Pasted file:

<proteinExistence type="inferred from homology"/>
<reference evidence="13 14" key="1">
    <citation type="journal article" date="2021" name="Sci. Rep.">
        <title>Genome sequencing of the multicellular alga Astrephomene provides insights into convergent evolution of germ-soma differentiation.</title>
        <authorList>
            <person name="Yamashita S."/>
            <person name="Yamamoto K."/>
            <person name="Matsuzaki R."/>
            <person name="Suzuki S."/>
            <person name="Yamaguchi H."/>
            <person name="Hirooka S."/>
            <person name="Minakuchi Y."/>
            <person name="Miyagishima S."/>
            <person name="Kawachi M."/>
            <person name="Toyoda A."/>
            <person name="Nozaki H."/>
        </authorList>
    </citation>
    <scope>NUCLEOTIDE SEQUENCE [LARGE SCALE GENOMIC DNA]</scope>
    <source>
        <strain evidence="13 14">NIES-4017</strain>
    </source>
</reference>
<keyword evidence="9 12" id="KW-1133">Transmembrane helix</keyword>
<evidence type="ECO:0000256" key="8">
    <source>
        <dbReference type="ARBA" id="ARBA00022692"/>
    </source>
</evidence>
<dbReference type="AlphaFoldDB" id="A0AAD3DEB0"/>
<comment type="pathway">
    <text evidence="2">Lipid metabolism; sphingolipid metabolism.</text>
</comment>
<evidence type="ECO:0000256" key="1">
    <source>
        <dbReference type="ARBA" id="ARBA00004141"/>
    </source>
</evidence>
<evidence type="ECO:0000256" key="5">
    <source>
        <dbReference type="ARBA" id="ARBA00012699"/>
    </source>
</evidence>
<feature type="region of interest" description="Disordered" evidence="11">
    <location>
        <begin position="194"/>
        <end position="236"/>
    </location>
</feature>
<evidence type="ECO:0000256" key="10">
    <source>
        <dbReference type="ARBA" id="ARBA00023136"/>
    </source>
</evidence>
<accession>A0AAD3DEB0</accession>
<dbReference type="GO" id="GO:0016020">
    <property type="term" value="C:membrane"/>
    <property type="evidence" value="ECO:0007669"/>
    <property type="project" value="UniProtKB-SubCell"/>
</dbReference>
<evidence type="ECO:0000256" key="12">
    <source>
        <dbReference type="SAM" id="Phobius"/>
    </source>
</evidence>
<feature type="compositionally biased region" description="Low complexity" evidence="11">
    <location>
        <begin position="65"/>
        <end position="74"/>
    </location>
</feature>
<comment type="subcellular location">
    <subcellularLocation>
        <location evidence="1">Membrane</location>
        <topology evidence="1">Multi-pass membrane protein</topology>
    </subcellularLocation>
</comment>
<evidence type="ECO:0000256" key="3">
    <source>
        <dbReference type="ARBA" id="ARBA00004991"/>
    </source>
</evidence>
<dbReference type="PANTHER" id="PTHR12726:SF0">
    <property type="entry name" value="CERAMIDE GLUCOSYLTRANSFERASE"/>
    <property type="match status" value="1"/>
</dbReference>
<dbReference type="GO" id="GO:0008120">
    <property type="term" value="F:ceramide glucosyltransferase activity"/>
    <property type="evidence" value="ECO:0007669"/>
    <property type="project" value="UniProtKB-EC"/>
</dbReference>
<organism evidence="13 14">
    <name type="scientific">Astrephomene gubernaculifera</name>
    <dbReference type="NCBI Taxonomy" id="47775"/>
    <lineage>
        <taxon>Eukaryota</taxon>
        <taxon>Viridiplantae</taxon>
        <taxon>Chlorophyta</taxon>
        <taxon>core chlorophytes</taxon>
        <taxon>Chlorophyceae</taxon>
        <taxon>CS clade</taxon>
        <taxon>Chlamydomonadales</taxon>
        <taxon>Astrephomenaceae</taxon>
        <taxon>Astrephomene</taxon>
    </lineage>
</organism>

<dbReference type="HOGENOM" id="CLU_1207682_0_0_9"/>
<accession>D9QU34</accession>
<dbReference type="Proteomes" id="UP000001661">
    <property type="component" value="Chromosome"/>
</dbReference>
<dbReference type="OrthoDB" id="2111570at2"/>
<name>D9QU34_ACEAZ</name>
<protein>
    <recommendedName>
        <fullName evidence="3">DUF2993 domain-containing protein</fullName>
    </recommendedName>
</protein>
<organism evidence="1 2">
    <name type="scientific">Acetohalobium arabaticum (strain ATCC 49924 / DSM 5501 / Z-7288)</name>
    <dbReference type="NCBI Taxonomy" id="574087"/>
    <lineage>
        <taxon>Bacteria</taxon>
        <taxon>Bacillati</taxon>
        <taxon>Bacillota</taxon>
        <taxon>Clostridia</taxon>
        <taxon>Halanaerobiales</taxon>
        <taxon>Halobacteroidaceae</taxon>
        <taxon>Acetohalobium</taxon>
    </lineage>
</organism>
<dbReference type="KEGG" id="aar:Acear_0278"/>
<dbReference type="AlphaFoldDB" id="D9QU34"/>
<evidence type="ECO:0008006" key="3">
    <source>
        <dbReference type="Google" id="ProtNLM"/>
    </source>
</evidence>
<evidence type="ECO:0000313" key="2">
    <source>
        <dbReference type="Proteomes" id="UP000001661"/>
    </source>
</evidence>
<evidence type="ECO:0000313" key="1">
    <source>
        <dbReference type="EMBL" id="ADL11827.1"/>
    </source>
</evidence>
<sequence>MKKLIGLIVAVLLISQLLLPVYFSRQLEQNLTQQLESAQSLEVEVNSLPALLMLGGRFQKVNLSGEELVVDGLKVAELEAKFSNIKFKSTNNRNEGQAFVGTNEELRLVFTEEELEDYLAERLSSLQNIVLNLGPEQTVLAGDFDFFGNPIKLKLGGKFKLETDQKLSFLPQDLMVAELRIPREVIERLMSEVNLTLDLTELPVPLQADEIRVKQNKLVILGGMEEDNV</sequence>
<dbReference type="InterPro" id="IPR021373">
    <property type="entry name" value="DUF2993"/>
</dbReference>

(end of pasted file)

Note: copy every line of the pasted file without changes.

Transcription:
<proteinExistence type="inferred from homology"/>
<reference evidence="13 14" key="1">
    <citation type="journal article" date="2021" name="Sci. Rep.">
        <title>Genome sequencing of the multicellular alga Astrephomene provides insights into convergent evolution of germ-soma differentiation.</title>
        <authorList>
            <person name="Yamashita S."/>
            <person name="Yamamoto K."/>
            <person name="Matsuzaki R."/>
            <person name="Suzuki S."/>
            <person name="Yamaguchi H."/>
            <person name="Hirooka S."/>
            <person name="Minakuchi Y."/>
            <person name="Miyagishima S."/>
            <person name="Kawachi M."/>
            <person name="Toyoda A."/>
            <person name="Nozaki H."/>
        </authorList>
    </citation>
    <scope>NUCLEOTIDE SEQUENCE [LARGE SCALE GENOMIC DNA]</scope>
    <source>
        <strain evidence="13 14">NIES-4017</strain>
    </source>
</reference>
<keyword evidence="9 12" id="KW-1133">Transmembrane helix</keyword>
<evidence type="ECO:0000256" key="8">
    <source>
        <dbReference type="ARBA" id="ARBA00022692"/>
    </source>
</evidence>
<dbReference type="AlphaFoldDB" id="A0AAD3DEB0"/>
<comment type="pathway">
    <text evidence="2">Lipid metabolism; sphingolipid metabolism.</text>
</comment>
<evidence type="ECO:0000256" key="1">
    <source>
        <dbReference type="ARBA" id="ARBA00004141"/>
    </source>
</evidence>
<evidence type="ECO:0000256" key="5">
    <source>
        <dbReference type="ARBA" id="ARBA00012699"/>
    </source>
</evidence>
<feature type="region of interest" description="Disordered" evidence="11">
    <location>
        <begin position="194"/>
        <end position="236"/>
    </location>
</feature>
<evidence type="ECO:0000256" key="10">
    <source>
        <dbReference type="ARBA" id="ARBA00023136"/>
    </source>
</evidence>
<accession>A0AAD3DEB0</accession>
<dbReference type="GO" id="GO:0016020">
    <property type="term" value="C:membrane"/>
    <property type="evidence" value="ECO:0007669"/>
    <property type="project" value="UniProtKB-SubCell"/>
</dbReference>
<evidence type="ECO:0000256" key="12">
    <source>
        <dbReference type="SAM" id="Phobius"/>
    </source>
</evidence>
<feature type="compositionally biased region" description="Low complexity" evidence="11">
    <location>
        <begin position="65"/>
        <end position="74"/>
    </location>
</feature>
<comment type="subcellular location">
    <subcellularLocation>
        <location evidence="1">Membrane</location>
        <topology evidence="1">Multi-pass membrane protein</topology>
    </subcellularLocation>
</comment>
<evidence type="ECO:0000256" key="3">
    <source>
        <dbReference type="ARBA" id="ARBA00004991"/>
    </source>
</evidence>
<dbReference type="PANTHER" id="PTHR12726:SF0">
    <property type="entry name" value="CERAMIDE GLUCOSYLTRANSFERASE"/>
    <property type="match status" value="1"/>
</dbReference>
<dbReference type="GO" id="GO:0008120">
    <property type="term" value="F:ceramide glucosyltransferase activity"/>
    <property type="evidence" value="ECO:0007669"/>
    <property type="project" value="UniProtKB-EC"/>
</dbReference>
<organism evidence="13 14">
    <name type="scientific">Astrephomene gubernaculifera</name>
    <dbReference type="NCBI Taxonomy" id="47775"/>
    <lineage>
        <taxon>Eukaryota</taxon>
        <taxon>Viridiplantae</taxon>
        <taxon>Chlorophyta</taxon>
        <taxon>core chlorophytes</taxon>
        <taxon>Chlorophyceae</taxon>
        <taxon>CS clade</taxon>
        <taxon>Chlamydomonadales</taxon>
        <taxon>Astrephomenaceae</taxon>
        <taxon>Astrephomene</taxon>
    </lineage>
</organism>

<dbReference type="HOGENOM" id="CLU_1207682_0_0_9"/>
<accession>D9QU34</accession>
<dbReference type="Proteomes" id="UP000001661">
    <property type="component" value="Chromosome"/>
</dbReference>
<dbReference type="OrthoDB" id="2111570at2"/>
<name>D9QU34_ACEAZ</name>
<protein>
    <recommendedName>
        <fullName evidence="3">DUF2993 domain-containing protein</fullName>
    </recommendedName>
</protein>
<organism evidence="1 2">
    <name type="scientific">Acetohalobium arabaticum (strain ATCC 49924 / DSM 5501 / Z-7288)</name>
    <dbReference type="NCBI Taxonomy" id="574087"/>
    <lineage>
        <taxon>Bacteria</taxon>
        <taxon>Bacillati</taxon>
        <taxon>Bacillota</taxon>
        <taxon>Clostridia</taxon>
        <taxon>Halanaerobiales</taxon>
        <taxon>Halobacteroidaceae</taxon>
        <taxon>Acetohalobium</taxon>
    </lineage>
</organism>
<dbReference type="KEGG" id="aar:Acear_0278"/>
<dbReference type="AlphaFoldDB" id="D9QU34"/>
<evidence type="ECO:0008006" key="3">
    <source>
        <dbReference type="Google" id="ProtNLM"/>
    </source>
</evidence>
<evidence type="ECO:0000313" key="2">
    <source>
        <dbReference type="Proteomes" id="UP000001661"/>
    </source>
</evidence>
<evidence type="ECO:0000313" key="1">
    <source>
        <dbReference type="EMBL" id="ADL11827.1"/>
    </source>
</evidence>
<sequence>MKKLIGLIVAVLLISQLLLPVYFSRQLEQNLTQQLESAQSLEVEVNSLPALLMLGGRFQKVNLSGEELVVDGLKVAELEAKFSNIKFKSTNNRNEGQAFVGTNEELRLVFTEEELEDYLAERLSSLQNIVLNLGPEQTVLAGDFDFFGNPIKLKLGGKFKLETDQKLSFLPQDLMVAELRIPREVIERLMSEVNLTLDLTELPVPLQADEIRVKQNKLVILGGMEEDNV</sequence>
<dbReference type="InterPro" id="IPR021373">
    <property type="entry name" value="DUF2993"/>
</dbReference>